- On June 2, Delta will become the first US airline to pay its flight attendants for boarding time.
- Previously, flight attendants were only paid after the boarding door closes.
- Currently, the workgroup is trying to unionize and oranaizers say Delta’s new policy is a “direct result of our organizing.”
Delta Air Lines will begin paying its flight attendants for boarding — a first for US airlines. The move comes as the carrier’s biggest workgroup drives for unionization.
On Monday, an internal memo sent to Delta employees and reviewed by Insider revealed a new pay component for boarding time starting June 2.
Usually, flight attendants are not paid until the boarding door closes, but the Atlanta-based carrier’s new initiative will pay crew members 50% of their standard hourly rate for boarding, according to the memo.
That rate is then adjusted for the scheduled boarding time, which is set at 40 minutes for domestic narrowbody jets, 45 minutes for domestic widebody planes, and 50 minutes for transoceanic flights.
Depending on the plane type being boarded, the pay translates to anywhere from $10.79 for a first-year flight attendant to $30.04 for a 12-year flight attendant. The pay is multiplied by the number of boardings a flight attendant performs per month, according to the carrier.
For example, a six-year flight attendant is scheduled to work 82 duty hours and 40 domestic narrowbody boardings and has a standard hourly rate of $52.78 (50% is $26.39) and a boarding rate of $17.68, based on Delta’s new pay scale. They would be paid $4,327.96 for duty time and an additional $707.20 for boarding time, which is a 16% increase in pay.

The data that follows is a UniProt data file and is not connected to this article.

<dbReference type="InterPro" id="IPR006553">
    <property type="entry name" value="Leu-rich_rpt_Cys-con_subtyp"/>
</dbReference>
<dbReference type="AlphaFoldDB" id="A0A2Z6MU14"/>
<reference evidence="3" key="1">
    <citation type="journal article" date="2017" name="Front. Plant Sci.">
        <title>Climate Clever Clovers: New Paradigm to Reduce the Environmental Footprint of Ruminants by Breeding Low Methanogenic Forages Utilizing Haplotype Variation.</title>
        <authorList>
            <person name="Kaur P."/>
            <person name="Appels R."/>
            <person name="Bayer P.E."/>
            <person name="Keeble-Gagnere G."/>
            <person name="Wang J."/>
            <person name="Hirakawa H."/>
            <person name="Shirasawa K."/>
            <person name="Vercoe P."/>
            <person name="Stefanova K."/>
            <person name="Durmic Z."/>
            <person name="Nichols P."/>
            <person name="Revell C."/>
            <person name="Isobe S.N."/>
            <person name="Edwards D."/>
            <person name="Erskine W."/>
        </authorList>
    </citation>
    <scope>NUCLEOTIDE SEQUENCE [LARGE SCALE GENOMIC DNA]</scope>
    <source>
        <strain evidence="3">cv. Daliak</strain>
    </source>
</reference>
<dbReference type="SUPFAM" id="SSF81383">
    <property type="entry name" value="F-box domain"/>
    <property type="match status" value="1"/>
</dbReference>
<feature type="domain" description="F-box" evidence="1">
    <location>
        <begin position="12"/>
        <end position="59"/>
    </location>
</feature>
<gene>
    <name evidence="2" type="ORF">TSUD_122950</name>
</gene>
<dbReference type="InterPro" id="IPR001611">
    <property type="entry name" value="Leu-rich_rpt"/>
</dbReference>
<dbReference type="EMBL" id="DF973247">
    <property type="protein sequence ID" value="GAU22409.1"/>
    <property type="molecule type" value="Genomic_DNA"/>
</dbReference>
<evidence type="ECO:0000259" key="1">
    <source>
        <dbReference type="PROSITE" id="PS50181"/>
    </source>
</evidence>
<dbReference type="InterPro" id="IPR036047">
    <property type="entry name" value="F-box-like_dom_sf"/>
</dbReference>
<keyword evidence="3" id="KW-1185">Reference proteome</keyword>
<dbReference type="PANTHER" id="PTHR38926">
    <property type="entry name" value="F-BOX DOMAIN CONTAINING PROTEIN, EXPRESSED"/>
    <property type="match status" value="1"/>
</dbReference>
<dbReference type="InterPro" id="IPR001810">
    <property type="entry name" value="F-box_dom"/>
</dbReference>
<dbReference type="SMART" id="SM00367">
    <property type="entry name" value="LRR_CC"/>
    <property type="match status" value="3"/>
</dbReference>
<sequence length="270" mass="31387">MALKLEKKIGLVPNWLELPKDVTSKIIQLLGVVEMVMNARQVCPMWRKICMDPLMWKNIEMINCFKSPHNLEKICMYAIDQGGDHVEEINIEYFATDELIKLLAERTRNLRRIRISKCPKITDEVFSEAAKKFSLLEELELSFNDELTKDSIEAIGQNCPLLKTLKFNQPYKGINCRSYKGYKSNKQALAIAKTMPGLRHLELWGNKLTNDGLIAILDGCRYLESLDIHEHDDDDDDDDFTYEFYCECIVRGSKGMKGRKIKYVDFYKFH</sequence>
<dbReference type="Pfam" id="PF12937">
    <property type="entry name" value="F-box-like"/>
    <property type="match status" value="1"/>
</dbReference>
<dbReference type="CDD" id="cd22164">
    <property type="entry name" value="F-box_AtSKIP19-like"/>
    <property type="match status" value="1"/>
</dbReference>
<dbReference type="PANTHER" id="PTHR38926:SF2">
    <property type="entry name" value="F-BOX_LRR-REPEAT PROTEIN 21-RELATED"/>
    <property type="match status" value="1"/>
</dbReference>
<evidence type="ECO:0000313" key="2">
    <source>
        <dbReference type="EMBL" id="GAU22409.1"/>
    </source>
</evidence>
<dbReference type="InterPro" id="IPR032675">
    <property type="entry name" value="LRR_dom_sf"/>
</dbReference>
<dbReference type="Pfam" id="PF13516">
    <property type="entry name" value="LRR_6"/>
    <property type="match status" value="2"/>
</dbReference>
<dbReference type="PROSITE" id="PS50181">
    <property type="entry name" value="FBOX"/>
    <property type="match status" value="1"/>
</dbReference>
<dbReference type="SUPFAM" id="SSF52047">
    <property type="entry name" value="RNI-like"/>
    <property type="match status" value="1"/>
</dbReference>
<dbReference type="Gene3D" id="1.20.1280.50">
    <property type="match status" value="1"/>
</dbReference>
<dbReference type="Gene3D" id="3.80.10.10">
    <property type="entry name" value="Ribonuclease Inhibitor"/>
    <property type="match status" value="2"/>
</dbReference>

It is important to note that the boarding pay is based on scheduled boarding time, so flight attendants are not paid extra for extended delays on the ground.
Delta says the extra compensation is on top of the 4% pay raise it announced in March, which is effective May 1 and applies to nearly all global employees.
The boarding time compensation comes as Delta flight attendants push to unionize. Currently, the group wants to join the Association of Flight Attendants-CWA, which also represents flight attendants at over a dozen carriers, like Frontier Airlines, United Airlines, and Hawaiian Airlines.
The organizing union said in a press release that Delta management must be “feeling the heat” and that the new policy is “the direct result of our organizing — and a desperate attempt to prevent their other new boarding policy (D+40) from creating the kind of anger that it deserves.”
In the internal memo, Delta said it increased its boarding time for domestic narrowbody jets from 35 minutes to 40 minutes to give “resiliency to the operation.”
The organization says that the extra five minutes of boarding time added by Delta would create an “uproar” without added benefits, but admitted the extra pay “is a positive change.”
However, the forming union worries Delta could cancel the added pay at any time, impacting flight attendants’ quality of life, but encouraged employees to keep pushing for unionization.
“Every improvement they add now will get locked in when we vote for our union because they can’t retaliate and take it away,” they said.